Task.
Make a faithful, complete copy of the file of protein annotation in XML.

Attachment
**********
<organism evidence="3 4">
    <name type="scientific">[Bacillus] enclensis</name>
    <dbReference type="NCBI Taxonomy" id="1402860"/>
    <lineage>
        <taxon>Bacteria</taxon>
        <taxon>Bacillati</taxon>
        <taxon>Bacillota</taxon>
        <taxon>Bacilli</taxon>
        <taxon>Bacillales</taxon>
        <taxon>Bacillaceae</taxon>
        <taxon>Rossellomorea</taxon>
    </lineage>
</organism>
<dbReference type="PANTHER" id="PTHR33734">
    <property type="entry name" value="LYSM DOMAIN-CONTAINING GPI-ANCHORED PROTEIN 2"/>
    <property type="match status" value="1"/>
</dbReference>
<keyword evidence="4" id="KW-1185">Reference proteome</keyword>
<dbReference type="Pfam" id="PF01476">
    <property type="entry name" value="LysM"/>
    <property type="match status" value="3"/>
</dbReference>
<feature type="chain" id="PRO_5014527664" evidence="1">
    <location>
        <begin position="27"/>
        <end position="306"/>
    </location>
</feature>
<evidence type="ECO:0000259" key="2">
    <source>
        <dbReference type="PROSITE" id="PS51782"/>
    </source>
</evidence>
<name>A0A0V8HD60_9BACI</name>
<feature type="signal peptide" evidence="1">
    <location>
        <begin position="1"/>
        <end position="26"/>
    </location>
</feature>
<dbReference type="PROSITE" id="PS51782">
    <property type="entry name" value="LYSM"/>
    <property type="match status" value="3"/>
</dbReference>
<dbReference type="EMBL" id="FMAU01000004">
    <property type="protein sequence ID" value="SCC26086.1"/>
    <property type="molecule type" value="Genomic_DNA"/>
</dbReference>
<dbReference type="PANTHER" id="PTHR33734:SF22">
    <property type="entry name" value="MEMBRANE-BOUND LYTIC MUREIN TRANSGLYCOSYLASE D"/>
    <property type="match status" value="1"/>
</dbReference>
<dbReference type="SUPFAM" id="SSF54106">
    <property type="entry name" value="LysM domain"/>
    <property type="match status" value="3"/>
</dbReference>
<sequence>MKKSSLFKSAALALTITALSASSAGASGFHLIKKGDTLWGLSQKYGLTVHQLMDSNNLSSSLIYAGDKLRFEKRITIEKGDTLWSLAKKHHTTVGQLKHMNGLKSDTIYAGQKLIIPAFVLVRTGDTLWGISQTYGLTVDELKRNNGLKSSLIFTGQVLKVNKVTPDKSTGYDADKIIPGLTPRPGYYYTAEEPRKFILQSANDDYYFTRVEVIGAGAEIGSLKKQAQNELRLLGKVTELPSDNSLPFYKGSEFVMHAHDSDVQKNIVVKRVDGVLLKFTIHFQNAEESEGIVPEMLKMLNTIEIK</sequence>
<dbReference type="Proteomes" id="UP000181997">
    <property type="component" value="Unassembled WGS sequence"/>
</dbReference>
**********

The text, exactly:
<organism evidence="3 4">
    <name type="scientific">[Bacillus] enclensis</name>
    <dbReference type="NCBI Taxonomy" id="1402860"/>
    <lineage>
        <taxon>Bacteria</taxon>
        <taxon>Bacillati</taxon>
        <taxon>Bacillota</taxon>
        <taxon>Bacilli</taxon>
        <taxon>Bacillales</taxon>
        <taxon>Bacillaceae</taxon>
        <taxon>Rossellomorea</taxon>
    </lineage>
</organism>
<dbReference type="PANTHER" id="PTHR33734">
    <property type="entry name" value="LYSM DOMAIN-CONTAINING GPI-ANCHORED PROTEIN 2"/>
    <property type="match status" value="1"/>
</dbReference>
<keyword evidence="4" id="KW-1185">Reference proteome</keyword>
<dbReference type="Pfam" id="PF01476">
    <property type="entry name" value="LysM"/>
    <property type="match status" value="3"/>
</dbReference>
<feature type="chain" id="PRO_5014527664" evidence="1">
    <location>
        <begin position="27"/>
        <end position="306"/>
    </location>
</feature>
<evidence type="ECO:0000259" key="2">
    <source>
        <dbReference type="PROSITE" id="PS51782"/>
    </source>
</evidence>
<name>A0A0V8HD60_9BACI</name>
<feature type="signal peptide" evidence="1">
    <location>
        <begin position="1"/>
        <end position="26"/>
    </location>
</feature>
<dbReference type="PROSITE" id="PS51782">
    <property type="entry name" value="LYSM"/>
    <property type="match status" value="3"/>
</dbReference>
<dbReference type="EMBL" id="FMAU01000004">
    <property type="protein sequence ID" value="SCC26086.1"/>
    <property type="molecule type" value="Genomic_DNA"/>
</dbReference>
<dbReference type="PANTHER" id="PTHR33734:SF22">
    <property type="entry name" value="MEMBRANE-BOUND LYTIC MUREIN TRANSGLYCOSYLASE D"/>
    <property type="match status" value="1"/>
</dbReference>
<dbReference type="SUPFAM" id="SSF54106">
    <property type="entry name" value="LysM domain"/>
    <property type="match status" value="3"/>
</dbReference>
<sequence>MKKSSLFKSAALALTITALSASSAGASGFHLIKKGDTLWGLSQKYGLTVHQLMDSNNLSSSLIYAGDKLRFEKRITIEKGDTLWSLAKKHHTTVGQLKHMNGLKSDTIYAGQKLIIPAFVLVRTGDTLWGISQTYGLTVDELKRNNGLKSSLIFTGQVLKVNKVTPDKSTGYDADKIIPGLTPRPGYYYTAEEPRKFILQSANDDYYFTRVEVIGAGAEIGSLKKQAQNELRLLGKVTELPSDNSLPFYKGSEFVMHAHDSDVQKNIVVKRVDGVLLKFTIHFQNAEESEGIVPEMLKMLNTIEIK</sequence>
<dbReference type="Proteomes" id="UP000181997">
    <property type="component" value="Unassembled WGS sequence"/>
</dbReference>